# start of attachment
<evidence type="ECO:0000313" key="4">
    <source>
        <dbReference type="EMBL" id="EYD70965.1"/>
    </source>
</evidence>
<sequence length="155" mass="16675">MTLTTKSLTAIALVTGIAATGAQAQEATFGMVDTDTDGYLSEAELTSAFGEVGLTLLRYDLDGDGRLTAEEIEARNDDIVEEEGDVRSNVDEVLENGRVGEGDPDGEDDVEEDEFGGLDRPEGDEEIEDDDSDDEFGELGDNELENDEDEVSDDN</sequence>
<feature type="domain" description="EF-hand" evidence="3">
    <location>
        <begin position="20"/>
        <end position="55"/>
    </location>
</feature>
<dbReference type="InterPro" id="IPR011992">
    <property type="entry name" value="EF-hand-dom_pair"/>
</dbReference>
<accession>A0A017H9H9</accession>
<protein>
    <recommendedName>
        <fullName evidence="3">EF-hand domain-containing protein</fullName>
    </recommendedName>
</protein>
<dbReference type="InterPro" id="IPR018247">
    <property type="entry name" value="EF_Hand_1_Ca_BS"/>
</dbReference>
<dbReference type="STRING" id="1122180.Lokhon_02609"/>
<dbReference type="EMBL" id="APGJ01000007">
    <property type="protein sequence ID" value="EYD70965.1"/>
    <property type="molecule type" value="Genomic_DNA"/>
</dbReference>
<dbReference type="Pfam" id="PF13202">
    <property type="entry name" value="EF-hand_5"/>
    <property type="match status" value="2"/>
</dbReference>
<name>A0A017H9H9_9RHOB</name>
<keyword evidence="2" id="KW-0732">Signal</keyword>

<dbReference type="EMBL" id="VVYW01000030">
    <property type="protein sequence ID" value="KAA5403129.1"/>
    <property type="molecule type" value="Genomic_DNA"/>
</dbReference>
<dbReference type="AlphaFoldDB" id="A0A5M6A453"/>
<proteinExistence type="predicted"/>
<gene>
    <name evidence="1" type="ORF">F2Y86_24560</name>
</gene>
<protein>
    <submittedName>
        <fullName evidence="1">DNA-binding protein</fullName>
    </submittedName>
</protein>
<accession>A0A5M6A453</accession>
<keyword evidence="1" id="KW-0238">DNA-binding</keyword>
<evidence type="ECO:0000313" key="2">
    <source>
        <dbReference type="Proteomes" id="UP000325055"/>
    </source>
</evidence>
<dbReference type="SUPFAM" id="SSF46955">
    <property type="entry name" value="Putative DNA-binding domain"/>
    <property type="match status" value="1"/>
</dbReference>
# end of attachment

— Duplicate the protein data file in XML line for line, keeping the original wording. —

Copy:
<evidence type="ECO:0000313" key="4">
    <source>
        <dbReference type="EMBL" id="EYD70965.1"/>
    </source>
</evidence>
<sequence length="155" mass="16675">MTLTTKSLTAIALVTGIAATGAQAQEATFGMVDTDTDGYLSEAELTSAFGEVGLTLLRYDLDGDGRLTAEEIEARNDDIVEEEGDVRSNVDEVLENGRVGEGDPDGEDDVEEDEFGGLDRPEGDEEIEDDDSDDEFGELGDNELENDEDEVSDDN</sequence>
<feature type="domain" description="EF-hand" evidence="3">
    <location>
        <begin position="20"/>
        <end position="55"/>
    </location>
</feature>
<dbReference type="InterPro" id="IPR011992">
    <property type="entry name" value="EF-hand-dom_pair"/>
</dbReference>
<accession>A0A017H9H9</accession>
<protein>
    <recommendedName>
        <fullName evidence="3">EF-hand domain-containing protein</fullName>
    </recommendedName>
</protein>
<dbReference type="InterPro" id="IPR018247">
    <property type="entry name" value="EF_Hand_1_Ca_BS"/>
</dbReference>
<dbReference type="STRING" id="1122180.Lokhon_02609"/>
<dbReference type="EMBL" id="APGJ01000007">
    <property type="protein sequence ID" value="EYD70965.1"/>
    <property type="molecule type" value="Genomic_DNA"/>
</dbReference>
<dbReference type="Pfam" id="PF13202">
    <property type="entry name" value="EF-hand_5"/>
    <property type="match status" value="2"/>
</dbReference>
<name>A0A017H9H9_9RHOB</name>
<keyword evidence="2" id="KW-0732">Signal</keyword>

<dbReference type="EMBL" id="VVYW01000030">
    <property type="protein sequence ID" value="KAA5403129.1"/>
    <property type="molecule type" value="Genomic_DNA"/>
</dbReference>
<dbReference type="AlphaFoldDB" id="A0A5M6A453"/>
<proteinExistence type="predicted"/>
<gene>
    <name evidence="1" type="ORF">F2Y86_24560</name>
</gene>
<protein>
    <submittedName>
        <fullName evidence="1">DNA-binding protein</fullName>
    </submittedName>
</protein>
<accession>A0A5M6A453</accession>
<keyword evidence="1" id="KW-0238">DNA-binding</keyword>
<evidence type="ECO:0000313" key="2">
    <source>
        <dbReference type="Proteomes" id="UP000325055"/>
    </source>
</evidence>
<dbReference type="SUPFAM" id="SSF46955">
    <property type="entry name" value="Putative DNA-binding domain"/>
    <property type="match status" value="1"/>
</dbReference>